Van Rooyen, who had recently completed her doctorate in wetland ecology, was based at the University of KwaZulu-Natal at the start of the process. She spent on average three days a week based in an office in the city’s administrative buildings, working in the Climate Protection Branch within the Environmental Planning and Climate Protection Department (EPCPD), and another two days per week based in an office at the university. The nitty-gritty of being embedded in the municipality – both in its physical buildings, as well as within its culture – meant she was able to build important relationships between different stakeholders, understand the day-to-day operational pressures, and pull people into workshop processes that spanned disciplines and departmental silos.
‘An embedded researcher like this is a knowledge broker and boundary spanner,’ explains Van Rooyen.
‘One of the most important parts of this work was bringing all the stakeholders together in a workshop process to see what the knowledge needs were for both the policy makers in the city, and those responsible for implementation.’
Bridge-building for a climate resilient city
‘If you look at every-day urban design issues, like retrofitting the mobility network to be lower in carbon pollution or to combat heat islands through using green belts, city planners have the best knowledge of what’s happening on the ground,’ explains Van Rooyen. ‘But planners often don’t have a chance to engage with different disciplines, such as organisational planners or researchers in the academic world.’
Through the course of the embedded researcher programme, the eThekwini administration saw the benefit of this approach to knowledge exchange and relationship building in order to allow climate change-focused thinking to permeate the city’s planning processes.
As a result, the city agreed to keep Van Rooyen on board with external funding after the FRACTAL embedded researcher programme came to an end. This allowed her, in collaboration with the various municipal units and departments with funding coming from German development organisation GIZ, to pull together a workshop with about 45 city planners, geared towards organisational planning for climate change hosted by the city’s Development Planning, Environment and Management unit in 2019. While the outcome of the workshop was important, equally significant were the relationships and networks built between different city stakeholders, which will allow for better cooperation between them for green planning in future.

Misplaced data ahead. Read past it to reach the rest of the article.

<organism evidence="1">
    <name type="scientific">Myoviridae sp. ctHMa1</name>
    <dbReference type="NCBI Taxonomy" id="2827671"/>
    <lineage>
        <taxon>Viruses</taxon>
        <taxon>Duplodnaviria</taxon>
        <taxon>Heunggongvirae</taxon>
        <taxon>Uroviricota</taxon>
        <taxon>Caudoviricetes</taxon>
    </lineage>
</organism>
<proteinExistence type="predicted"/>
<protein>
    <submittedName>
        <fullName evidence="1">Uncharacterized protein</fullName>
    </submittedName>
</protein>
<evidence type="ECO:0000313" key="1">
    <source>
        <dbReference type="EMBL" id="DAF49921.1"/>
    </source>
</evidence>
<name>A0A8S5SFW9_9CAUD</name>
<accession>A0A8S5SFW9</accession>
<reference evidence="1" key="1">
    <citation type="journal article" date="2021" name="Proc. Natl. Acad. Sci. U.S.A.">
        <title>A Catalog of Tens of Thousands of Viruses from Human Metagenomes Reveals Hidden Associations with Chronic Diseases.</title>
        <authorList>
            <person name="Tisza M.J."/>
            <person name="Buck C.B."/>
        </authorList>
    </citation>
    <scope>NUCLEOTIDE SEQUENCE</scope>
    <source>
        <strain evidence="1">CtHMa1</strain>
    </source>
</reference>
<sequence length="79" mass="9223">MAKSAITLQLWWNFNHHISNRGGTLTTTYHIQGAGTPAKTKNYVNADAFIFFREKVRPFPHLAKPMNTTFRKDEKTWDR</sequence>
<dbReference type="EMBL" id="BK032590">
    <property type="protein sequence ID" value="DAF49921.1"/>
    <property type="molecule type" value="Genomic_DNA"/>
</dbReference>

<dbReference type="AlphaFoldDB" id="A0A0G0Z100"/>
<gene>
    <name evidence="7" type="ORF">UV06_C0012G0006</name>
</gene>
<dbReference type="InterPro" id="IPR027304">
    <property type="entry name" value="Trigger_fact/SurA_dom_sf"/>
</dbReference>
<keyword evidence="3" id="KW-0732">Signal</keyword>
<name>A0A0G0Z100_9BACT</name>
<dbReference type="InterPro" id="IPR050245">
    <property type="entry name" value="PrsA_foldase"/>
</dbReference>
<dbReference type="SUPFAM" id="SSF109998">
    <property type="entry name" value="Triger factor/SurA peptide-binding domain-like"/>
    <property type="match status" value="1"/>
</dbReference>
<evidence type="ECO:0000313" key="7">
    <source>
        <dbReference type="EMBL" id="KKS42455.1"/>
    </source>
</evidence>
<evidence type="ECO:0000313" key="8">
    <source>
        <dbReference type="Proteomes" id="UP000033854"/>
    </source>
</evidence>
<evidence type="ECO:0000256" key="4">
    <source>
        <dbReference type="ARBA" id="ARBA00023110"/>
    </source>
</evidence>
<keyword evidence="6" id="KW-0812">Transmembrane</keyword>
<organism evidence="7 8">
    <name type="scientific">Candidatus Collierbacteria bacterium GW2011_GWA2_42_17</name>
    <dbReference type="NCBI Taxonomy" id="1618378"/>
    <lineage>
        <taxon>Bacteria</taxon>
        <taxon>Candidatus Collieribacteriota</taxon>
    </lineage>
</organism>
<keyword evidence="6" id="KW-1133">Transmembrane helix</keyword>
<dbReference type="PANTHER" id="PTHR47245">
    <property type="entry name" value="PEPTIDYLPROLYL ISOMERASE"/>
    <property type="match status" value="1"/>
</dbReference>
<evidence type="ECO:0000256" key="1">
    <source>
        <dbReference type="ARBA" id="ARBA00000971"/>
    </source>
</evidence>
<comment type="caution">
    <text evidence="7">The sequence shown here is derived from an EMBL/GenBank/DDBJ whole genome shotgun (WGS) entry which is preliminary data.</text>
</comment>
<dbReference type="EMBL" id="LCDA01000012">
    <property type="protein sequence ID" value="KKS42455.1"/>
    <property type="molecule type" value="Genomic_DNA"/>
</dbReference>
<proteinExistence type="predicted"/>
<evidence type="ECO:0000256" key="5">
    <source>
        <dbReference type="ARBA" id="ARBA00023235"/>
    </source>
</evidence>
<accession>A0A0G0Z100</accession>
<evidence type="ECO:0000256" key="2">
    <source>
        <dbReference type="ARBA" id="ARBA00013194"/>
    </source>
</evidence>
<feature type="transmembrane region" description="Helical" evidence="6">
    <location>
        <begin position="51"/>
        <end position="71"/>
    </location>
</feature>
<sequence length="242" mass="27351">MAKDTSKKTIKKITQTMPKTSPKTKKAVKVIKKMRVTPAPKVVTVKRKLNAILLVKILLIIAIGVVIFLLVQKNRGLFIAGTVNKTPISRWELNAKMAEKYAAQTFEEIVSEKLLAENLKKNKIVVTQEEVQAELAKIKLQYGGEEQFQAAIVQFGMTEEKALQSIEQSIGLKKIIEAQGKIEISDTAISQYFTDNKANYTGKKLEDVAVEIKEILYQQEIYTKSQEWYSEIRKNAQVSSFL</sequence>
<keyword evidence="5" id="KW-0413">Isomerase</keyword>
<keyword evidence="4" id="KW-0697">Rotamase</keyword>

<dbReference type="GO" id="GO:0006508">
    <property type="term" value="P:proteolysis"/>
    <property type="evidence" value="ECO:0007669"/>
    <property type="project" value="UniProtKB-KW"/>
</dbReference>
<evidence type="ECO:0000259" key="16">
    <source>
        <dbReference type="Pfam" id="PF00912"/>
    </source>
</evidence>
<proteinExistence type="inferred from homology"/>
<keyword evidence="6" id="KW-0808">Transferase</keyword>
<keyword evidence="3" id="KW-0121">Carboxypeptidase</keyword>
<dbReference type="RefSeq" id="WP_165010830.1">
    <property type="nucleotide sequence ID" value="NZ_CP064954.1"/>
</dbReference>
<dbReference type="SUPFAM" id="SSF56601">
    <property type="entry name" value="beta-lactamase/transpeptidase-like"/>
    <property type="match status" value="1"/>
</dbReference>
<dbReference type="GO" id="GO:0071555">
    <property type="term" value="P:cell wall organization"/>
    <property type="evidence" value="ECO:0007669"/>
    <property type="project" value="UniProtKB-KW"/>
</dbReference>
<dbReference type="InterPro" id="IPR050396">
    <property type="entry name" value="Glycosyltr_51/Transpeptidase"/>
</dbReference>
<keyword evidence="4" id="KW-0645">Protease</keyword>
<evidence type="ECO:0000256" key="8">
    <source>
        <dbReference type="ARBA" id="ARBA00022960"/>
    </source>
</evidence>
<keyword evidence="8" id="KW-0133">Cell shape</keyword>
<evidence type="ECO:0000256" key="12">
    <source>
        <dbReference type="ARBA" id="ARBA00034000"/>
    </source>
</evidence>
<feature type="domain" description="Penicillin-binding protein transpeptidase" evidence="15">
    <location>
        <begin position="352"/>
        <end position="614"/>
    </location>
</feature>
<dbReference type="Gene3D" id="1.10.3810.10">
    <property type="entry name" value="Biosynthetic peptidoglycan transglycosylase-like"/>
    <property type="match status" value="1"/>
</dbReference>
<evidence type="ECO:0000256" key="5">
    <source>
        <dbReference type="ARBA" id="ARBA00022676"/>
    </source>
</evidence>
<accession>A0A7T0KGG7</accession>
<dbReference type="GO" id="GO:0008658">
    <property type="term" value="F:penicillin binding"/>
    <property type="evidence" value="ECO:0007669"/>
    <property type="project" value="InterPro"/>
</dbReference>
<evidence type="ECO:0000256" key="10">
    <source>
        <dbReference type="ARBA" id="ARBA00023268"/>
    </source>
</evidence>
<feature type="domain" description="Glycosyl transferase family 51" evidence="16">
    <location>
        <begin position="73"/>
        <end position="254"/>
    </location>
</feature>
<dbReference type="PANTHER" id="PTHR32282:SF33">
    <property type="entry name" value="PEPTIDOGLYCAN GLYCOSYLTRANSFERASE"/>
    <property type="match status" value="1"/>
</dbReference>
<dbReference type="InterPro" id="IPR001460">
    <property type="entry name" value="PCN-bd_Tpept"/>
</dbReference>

‘Having a boundary spanner like the embedded researcher in place can work well because the person isn’t attached to a specific departmental silo within the city. A bridge-builder like this allows other people from different institutions to build trust and come up with new ideas and knowledge together,’ she says.
‘Operating as the embedded researcher allowed me to understand how the various departments work, and built relationships between them. When you spend time with different groups, you get to see what really happens within different departments at an operational level or how people think.’
Read the working paper: An Embedded Researcher approach to integrate climate information into decision-making in southern African cities: lessons from FRACTAL here.
Watch the recording of the webinar on an Embedded Researcher approach here.
Future Climate for Africa (FCFA) is an international multi-consortia research programme that aims to generate fundamentally new climate science focused on Africa, and to ensure that this science has an impact on human development across the continent. The work reported on in this story is part of the Future Resilience for African Cities and Lands (FRACTAL) research group which aims to support decision-makers to integrate this knowledge into climate-sensitive decisions at city-regional scale.
This article was written by Leonie Joubert and is part of a series that highlights the capacity development initiatives of FCFA and introduces the Early Career Researchers involved in them.